Improving the UX of UserZoom: Part two – How we updated the Card Sorting Results UI
Last week we introduced our Product UX Research team, Rose and Becky, and delved into how they kicked off the product research process within UserZoom.
This week, let’s ask the team to share what research they’ve been carrying out on UserZoom, the methodologies used, and a glimpse at the results of those user-centred design decisions.
What research have you done for UserZoom so far?
We’ve helped support some of the testing around the iconography in the Study Builder. We’ve supported the panelist portal branding research. However a massive part of the last few weeks has been supporting the Results team with the update to the Card Sort Results UI.
The following image documents that journey over the last 12 weeks across the design sprints, and showing some of the questions that the design team asked.
Quite early on, there was some unknowns around the Card Sort. An example of this was, “how should we measure the time on task for an open card sort?” A little bit later, we wondered, “What actually is the best practice for analyzing a card sort online?” Could we produce something that tells you what the best steps would be? What do people ideally want to do when they analyze a card sort?”
So with these first proposals, we helped the design team build wireframes by testing them and validating the new UI.
Questions and methodologies
As a showcase for the variety of research methodologies we used at this stage, here’s a little breakdown of how we answered each of the following questions:
“How to measure the task time for Open Card Sort?”
Method: UserZoom Survey
Due to the way you can build Open Card Sorts in UserZoom there were a couple of different ways we could report the time on task – so we ran a survey to get feedback on what researchers wanted the time on task to reflect.
“What is the process for analysing Card Sort data online?”
Method: Literature review of best practices
We conducted literature searches to see if there were any published articles on best practice. And also ran online searches to look at other UX articles and blogs published. With all this information I looked for the consistent steps across the sources to create an ‘ideal’ user journey for analysing card sort data. The Design team use this to refer to when creating the UI and discussing with Engineering what data we need to provide to the user.
“Can researchers still find what they need to analyse card sorts in the new UI?”
Method: Remote Unmoderated Usability Tests (Advanced UX Project Type with Screen and Audio)
We tested the very early wireframes the Design Team came up with for the new Open and Closed Card Sort Results. Using an Invision prototype we worked with the Design team to set up a test to check that the information presented in the new UI and terminology were clear, that participants understood what was being shown and they weren’t missing any information that would prevent them from analysing a card sort.
How do researchers use Analyse Cluster?
Method: Interviews with researchers (recorded in UserZoom using the Moderated module)
We wanted to understand more about the usage of this feature so we spoke to researchers and asked about their general process when analysing card sorts in UserZoom to better understand how this feature is used.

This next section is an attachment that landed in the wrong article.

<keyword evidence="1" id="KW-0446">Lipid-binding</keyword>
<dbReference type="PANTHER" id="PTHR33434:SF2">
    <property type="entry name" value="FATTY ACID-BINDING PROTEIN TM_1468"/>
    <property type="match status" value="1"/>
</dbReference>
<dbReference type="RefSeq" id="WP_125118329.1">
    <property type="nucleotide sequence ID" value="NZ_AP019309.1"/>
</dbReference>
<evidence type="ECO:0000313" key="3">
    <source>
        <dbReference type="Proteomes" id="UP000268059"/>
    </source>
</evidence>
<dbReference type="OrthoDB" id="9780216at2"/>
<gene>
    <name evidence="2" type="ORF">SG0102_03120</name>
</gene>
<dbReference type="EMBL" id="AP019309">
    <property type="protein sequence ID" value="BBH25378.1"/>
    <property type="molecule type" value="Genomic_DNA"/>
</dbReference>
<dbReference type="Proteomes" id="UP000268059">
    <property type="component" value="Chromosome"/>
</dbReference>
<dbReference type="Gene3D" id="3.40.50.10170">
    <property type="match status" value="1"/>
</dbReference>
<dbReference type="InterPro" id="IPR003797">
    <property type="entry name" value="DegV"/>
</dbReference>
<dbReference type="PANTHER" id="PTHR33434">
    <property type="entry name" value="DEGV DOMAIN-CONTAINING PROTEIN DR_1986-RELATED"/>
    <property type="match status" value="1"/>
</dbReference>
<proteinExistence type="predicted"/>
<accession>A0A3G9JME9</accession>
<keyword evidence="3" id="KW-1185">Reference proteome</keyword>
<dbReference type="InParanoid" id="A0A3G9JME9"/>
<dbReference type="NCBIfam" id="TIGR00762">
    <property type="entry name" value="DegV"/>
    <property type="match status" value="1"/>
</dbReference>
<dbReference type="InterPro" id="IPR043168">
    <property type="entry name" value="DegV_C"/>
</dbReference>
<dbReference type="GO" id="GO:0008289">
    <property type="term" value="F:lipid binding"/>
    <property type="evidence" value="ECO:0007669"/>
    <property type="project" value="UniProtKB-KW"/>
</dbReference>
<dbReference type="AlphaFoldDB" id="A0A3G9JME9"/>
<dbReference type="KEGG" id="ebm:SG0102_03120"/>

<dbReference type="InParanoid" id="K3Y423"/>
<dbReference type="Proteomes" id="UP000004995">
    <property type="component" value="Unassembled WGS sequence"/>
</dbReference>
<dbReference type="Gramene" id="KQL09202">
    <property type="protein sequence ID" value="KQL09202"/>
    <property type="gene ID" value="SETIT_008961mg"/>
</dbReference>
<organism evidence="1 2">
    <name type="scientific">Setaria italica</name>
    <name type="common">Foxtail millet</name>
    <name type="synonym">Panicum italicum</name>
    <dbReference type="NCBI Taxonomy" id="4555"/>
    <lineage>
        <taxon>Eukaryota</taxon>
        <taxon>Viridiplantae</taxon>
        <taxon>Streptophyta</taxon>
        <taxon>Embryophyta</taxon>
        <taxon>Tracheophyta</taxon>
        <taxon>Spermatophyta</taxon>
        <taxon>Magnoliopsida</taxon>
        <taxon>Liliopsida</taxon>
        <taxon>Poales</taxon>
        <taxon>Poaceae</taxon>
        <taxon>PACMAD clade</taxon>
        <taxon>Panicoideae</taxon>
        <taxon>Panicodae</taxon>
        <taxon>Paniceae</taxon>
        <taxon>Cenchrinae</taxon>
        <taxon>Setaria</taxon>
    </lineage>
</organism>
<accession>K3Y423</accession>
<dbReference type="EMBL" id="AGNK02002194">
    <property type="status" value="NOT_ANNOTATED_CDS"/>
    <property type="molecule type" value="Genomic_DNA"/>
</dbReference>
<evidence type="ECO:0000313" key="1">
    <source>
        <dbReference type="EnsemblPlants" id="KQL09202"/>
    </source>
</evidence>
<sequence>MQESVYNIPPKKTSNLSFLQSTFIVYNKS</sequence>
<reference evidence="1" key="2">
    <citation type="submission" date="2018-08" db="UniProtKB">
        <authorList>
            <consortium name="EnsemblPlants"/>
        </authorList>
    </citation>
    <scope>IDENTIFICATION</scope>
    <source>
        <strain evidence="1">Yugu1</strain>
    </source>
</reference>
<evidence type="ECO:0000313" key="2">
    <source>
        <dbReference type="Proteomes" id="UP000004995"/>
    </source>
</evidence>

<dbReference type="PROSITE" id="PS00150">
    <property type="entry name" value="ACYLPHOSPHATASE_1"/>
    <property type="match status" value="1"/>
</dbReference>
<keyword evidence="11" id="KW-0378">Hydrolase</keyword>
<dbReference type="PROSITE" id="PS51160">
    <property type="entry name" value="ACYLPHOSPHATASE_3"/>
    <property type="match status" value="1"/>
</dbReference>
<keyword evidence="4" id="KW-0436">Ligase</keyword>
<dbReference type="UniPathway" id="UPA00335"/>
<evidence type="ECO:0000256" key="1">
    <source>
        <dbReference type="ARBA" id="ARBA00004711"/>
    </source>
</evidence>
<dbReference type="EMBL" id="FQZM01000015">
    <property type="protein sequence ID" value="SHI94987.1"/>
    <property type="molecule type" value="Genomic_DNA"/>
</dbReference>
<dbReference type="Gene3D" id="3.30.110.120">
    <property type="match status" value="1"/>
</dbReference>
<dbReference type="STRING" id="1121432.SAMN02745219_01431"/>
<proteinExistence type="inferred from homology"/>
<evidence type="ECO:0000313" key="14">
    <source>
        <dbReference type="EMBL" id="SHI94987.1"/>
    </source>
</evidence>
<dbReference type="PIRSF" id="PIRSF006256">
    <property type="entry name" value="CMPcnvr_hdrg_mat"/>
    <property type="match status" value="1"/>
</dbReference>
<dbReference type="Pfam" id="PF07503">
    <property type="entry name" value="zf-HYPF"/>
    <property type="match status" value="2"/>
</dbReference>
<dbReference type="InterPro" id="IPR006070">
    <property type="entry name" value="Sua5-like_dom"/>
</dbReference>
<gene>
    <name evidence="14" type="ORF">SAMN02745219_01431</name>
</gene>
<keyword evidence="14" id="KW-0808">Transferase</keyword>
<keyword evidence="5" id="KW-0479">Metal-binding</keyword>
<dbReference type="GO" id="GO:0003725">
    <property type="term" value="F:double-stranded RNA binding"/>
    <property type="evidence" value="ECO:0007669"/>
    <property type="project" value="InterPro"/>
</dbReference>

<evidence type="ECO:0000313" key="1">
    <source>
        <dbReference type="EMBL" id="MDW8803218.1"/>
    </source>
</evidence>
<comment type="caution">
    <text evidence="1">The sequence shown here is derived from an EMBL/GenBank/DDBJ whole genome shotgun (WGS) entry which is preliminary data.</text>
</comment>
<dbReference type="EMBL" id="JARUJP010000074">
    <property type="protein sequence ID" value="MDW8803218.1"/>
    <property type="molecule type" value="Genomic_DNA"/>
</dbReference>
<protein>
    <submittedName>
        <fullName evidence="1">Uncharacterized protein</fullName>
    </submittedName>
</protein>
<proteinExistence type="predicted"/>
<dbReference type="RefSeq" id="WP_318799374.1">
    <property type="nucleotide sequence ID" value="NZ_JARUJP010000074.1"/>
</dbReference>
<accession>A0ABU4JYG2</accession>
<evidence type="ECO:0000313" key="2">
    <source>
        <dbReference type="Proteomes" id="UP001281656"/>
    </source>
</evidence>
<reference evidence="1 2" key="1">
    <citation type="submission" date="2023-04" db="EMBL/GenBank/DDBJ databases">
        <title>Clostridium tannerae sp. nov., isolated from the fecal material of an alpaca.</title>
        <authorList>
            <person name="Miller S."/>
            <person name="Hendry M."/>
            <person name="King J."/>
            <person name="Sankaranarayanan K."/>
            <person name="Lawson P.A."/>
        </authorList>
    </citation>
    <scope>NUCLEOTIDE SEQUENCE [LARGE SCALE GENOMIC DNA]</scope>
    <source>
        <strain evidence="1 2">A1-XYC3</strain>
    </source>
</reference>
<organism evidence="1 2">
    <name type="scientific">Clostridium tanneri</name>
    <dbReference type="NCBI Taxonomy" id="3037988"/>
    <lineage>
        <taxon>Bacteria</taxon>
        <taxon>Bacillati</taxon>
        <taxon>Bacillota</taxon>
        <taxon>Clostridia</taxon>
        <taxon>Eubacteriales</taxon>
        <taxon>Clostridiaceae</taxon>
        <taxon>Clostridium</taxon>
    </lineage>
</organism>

How should we phrase the tooltips on Dendrograms?
Method: In the last couple of weeks of the commitment we were supporting the Design Team with building content for the tooltips in the new dendrogram section. We suggested content to explain the parts of the dendrogram and then reviewed the proposed content with our Lead UX Designer, Jorge Aboytes, to make sure the copy was easy to understand but still matched our own tone.
We also helped to support decisions around what features we should include in this release and what would have to wait until later.
Here is the new look Card Sort Results section:
So, since February, we’ve been supporting the Results team doing these little tactical projects. And some of them we knew that we’d be running at the start of the commitment and others have just popped up just when we’re talking, or as the process has been evolving.
But because we’re joining the stand-ups each week, we’re in constant communication with people in design, engineering, and product. And it’s been a bit of a ride, but hopefully we’ve been helpful.
What are the next steps for Product UXR?
We want to get more strategic, more collaborative and share more of our research over time.
So far we’ve been cranking out the research and now we want to spread it out, and give it to you guys as well. We want to do more heuristic evaluations, customer journey maps, solidify our personas, create physical artefacts so that internally we can reference these things and really get to know our customers when we create and build experiences.
Join us next time, where we’ll reveal more projects the team have been working on and the results of that research.
Christopher is the Content Marketing Manager for EMEA, which basically means the skipper of the good ship ‘UserZoom blog’. So far his requests for changing its name to the ‘USS-erzoom Blog’ have been rightfully denied. In his spare time, Christopher is a filmmaker and the editor of wayward pop culture site Methods Unsound. He used to be the deputy editor of Econsultancy, editor of Search Engine Watch, staff writer for ClickZ and features editor of CMO.com.